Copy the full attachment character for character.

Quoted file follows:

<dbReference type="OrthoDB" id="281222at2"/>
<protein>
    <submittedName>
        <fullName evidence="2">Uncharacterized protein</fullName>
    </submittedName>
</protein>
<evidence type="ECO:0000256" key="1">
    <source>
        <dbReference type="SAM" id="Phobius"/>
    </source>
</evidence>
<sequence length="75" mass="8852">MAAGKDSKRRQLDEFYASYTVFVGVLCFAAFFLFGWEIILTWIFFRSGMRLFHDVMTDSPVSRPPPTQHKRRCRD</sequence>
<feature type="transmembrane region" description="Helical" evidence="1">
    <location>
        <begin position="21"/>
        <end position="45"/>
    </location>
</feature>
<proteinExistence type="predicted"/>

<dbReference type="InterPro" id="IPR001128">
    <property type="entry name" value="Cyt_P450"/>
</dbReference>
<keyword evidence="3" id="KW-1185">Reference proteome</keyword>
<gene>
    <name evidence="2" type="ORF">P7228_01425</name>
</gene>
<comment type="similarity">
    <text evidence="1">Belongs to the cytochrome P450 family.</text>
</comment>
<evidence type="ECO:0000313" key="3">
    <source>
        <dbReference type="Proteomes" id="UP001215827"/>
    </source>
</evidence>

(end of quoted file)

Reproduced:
<dbReference type="OrthoDB" id="281222at2"/>
<protein>
    <submittedName>
        <fullName evidence="2">Uncharacterized protein</fullName>
    </submittedName>
</protein>
<evidence type="ECO:0000256" key="1">
    <source>
        <dbReference type="SAM" id="Phobius"/>
    </source>
</evidence>
<sequence length="75" mass="8852">MAAGKDSKRRQLDEFYASYTVFVGVLCFAAFFLFGWEIILTWIFFRSGMRLFHDVMTDSPVSRPPPTQHKRRCRD</sequence>
<feature type="transmembrane region" description="Helical" evidence="1">
    <location>
        <begin position="21"/>
        <end position="45"/>
    </location>
</feature>
<proteinExistence type="predicted"/>

<dbReference type="InterPro" id="IPR001128">
    <property type="entry name" value="Cyt_P450"/>
</dbReference>
<keyword evidence="3" id="KW-1185">Reference proteome</keyword>
<gene>
    <name evidence="2" type="ORF">P7228_01425</name>
</gene>
<comment type="similarity">
    <text evidence="1">Belongs to the cytochrome P450 family.</text>
</comment>
<evidence type="ECO:0000313" key="3">
    <source>
        <dbReference type="Proteomes" id="UP001215827"/>
    </source>
</evidence>